Joseph is an example to us of to how to live for God, even under appallingly adverse circumstances both at home and at work. He is the example of one who fully understood and trusted the providence of God. Remember: Joseph’s God is our God, a God who is absolutely trustworthy and a God who works providentially in our lives to bring good out of evil. Joseph knew that truth and he lived it. Despite and out of all the cruelty and discouragements Joseph had suffered in his lifetime, God had providentially worked all things together for good.
This story does not explain evil and unjust suffering. It explains how to respond to evil and unjust suffering, (1) by seeing it from God’s perspective and submitting to God’s purposes in it; (2) by demonstrating the grace of God to those who have wronged us – grace that is beyond human comprehension; (3) by drawing others to the God of grace for forgiveness. Seeing things from this perspective helps us to endure. When we look around us at ground level all we see are the circumstances and the evil and we begin to get all tied up with ourselves. But when we see it from God’s overall plan (not just for our lives but for the blessing of others), then it helps us to endure it.
Gene Getz tells the story of Dr. Victor Frankl when he was taken prisoner by the Nazis and confined to a concentration camp. Frankl was a Jewish psychiatrist. Because he was in good health, rather than being ushered off to the gas chamber he had to work long hours in the field. People working alongside Frankl were dying everyday. By his own confession, he too was rapidly losing hope. His body grew weaker day by day and his ability to cope deteriorated rapidly. One morning when the guards came to arouse all the prisoners, he could hardly drag himself from his cot. Once on the edge of his bed, he tied his clothes on with bits of wire and tied his shoes on his feet with string. His guards gave him a crust of bread as he joined the other prisoners and plodded across the frozen ground, heading for the mine fields. As he walked, Frankl felt he was going to fall over and die. During that dark moment that seemed like hours, he mustered enough mental and emotional energy to think about his approach to helping others cope with suffering.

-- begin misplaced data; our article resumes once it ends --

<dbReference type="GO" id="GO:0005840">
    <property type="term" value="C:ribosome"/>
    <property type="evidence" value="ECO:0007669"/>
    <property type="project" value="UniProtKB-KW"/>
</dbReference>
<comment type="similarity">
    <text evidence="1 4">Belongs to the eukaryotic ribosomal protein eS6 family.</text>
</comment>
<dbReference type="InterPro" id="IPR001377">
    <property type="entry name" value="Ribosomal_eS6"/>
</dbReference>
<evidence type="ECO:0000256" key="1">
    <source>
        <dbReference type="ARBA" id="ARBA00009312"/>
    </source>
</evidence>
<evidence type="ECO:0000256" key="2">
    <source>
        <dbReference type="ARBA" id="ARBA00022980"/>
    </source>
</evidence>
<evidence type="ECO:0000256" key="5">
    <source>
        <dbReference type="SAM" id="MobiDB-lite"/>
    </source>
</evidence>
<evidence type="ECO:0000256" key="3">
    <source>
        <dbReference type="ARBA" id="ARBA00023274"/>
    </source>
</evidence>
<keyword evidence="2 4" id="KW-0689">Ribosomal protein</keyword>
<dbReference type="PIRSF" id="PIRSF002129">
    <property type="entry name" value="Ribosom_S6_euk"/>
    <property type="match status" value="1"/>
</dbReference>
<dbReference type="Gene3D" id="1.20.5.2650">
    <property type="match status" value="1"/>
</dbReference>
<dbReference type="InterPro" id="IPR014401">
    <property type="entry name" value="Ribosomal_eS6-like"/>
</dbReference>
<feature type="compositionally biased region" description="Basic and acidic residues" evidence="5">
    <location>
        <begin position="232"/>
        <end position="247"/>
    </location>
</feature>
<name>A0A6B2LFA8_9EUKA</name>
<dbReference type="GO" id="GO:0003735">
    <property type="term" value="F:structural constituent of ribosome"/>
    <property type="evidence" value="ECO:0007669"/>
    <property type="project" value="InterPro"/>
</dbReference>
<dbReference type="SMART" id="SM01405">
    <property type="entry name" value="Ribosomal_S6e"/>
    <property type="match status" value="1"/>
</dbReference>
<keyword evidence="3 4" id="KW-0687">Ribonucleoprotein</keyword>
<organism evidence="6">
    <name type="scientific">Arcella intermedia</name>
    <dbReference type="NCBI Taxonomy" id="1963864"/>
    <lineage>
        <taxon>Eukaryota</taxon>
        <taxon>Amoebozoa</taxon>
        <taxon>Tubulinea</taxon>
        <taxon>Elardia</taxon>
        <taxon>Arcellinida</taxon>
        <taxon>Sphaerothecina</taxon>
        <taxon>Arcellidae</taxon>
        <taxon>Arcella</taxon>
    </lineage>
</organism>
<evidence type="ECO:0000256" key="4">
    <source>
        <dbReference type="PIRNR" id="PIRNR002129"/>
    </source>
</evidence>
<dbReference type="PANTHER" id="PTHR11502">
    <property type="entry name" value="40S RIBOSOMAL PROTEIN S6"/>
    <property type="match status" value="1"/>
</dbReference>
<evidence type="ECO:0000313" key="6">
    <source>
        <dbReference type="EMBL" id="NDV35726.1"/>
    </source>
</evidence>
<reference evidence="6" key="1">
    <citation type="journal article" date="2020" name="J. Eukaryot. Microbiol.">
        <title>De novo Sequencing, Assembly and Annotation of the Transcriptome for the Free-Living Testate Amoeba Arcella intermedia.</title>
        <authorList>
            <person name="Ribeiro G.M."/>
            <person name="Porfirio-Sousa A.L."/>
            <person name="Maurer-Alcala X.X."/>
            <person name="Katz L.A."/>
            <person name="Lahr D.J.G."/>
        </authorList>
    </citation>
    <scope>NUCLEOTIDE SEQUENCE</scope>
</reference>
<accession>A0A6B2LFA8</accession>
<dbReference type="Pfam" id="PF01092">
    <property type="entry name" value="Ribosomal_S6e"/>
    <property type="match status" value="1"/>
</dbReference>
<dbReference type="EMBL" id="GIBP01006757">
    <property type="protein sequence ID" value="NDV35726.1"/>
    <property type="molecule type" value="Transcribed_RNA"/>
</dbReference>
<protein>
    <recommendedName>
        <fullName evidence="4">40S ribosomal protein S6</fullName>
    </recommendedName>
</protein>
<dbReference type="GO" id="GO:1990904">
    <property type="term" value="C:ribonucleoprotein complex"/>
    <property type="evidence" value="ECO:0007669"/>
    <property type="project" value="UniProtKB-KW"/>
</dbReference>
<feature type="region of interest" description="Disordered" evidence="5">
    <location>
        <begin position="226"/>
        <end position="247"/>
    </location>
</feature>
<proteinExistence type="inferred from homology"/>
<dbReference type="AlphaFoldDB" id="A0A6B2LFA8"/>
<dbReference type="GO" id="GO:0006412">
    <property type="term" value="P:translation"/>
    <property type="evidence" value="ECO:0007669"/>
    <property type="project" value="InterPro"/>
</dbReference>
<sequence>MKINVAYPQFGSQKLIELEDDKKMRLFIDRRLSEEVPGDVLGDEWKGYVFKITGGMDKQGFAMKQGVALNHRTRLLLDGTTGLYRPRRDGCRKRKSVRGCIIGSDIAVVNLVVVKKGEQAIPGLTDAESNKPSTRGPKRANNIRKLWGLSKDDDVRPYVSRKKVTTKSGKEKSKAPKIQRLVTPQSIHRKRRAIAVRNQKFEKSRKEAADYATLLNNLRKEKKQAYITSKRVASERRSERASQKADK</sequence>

Over the years, Frankl had developed a philosophy of counselling that he called “logotherapy.” This therapy was designed by Frankl to help others “see meaning” in pain and suffering. But, what meaning could Frankl possibly see in what was happening to him? As they trudged along, struggling between life and death, he pictured himself lecturing in an auditorium filled with people. In his mind, he was speaking on the subject of logotherapy and how he had survived a Nazi concentration camp by practicing the principles embodied in this approach to enduring incredible weakness and pain and by not giving up when every fiber in your mind and body is crying out to do so! The only meaning he could think of that time was to be able to stand before this crowd of people and share with them that his therapy worked. By processing in his mind this possibility Frankl gained enough courage and strength to make it through the day. He then made it through another day and another until the war was over and he was released.
Getz goes on to say, “I love to tell the rest of the story. A number of years ago, my wife and I attended a lecture at the University of Dallas. The guest speaker was none other than Victor Frankl. Though I had read the account of his experience earlier in one of his books, what a moment of awe to hear him share the story from his own lips. What he had seen in his mind’s eye – which gave him strength to endure the suffering – was being lived out before our very eyes. There he stood, lecturing on the subject of how he endured the ravages of a Nazi concentration camp by seeing this particular meaning in his suffering – the opportunity to tell us about it. As I sat and listened to Dr. Frankl, my heart was deeply moved. Here was a man who at the dark moment in his life did not claim to embrace the teachings of Jesus Christ – that He was Messiah. However, he discovered a very important principle that Jesus taught – a principle that worked even for him. He was able to believe that “good” could come from this terrible experience precipitated by the very embodiment of evil – Hitler himself” (Gene Getz, “Joseph” in Men of Character, 194-195).
Victor Frankl did not have a divine perspective and yet he survived by practicing the principle that what others intended for evil could somehow be turned to good ends. How much better that we have a divine perspective, not manipulating our minds in order to survive the adversities of life but trusting God that he is in control and that in the end, though we may not understand how, he can use evil circumstances for good.
Remember our thesis: How our lives end often reflects how we lived.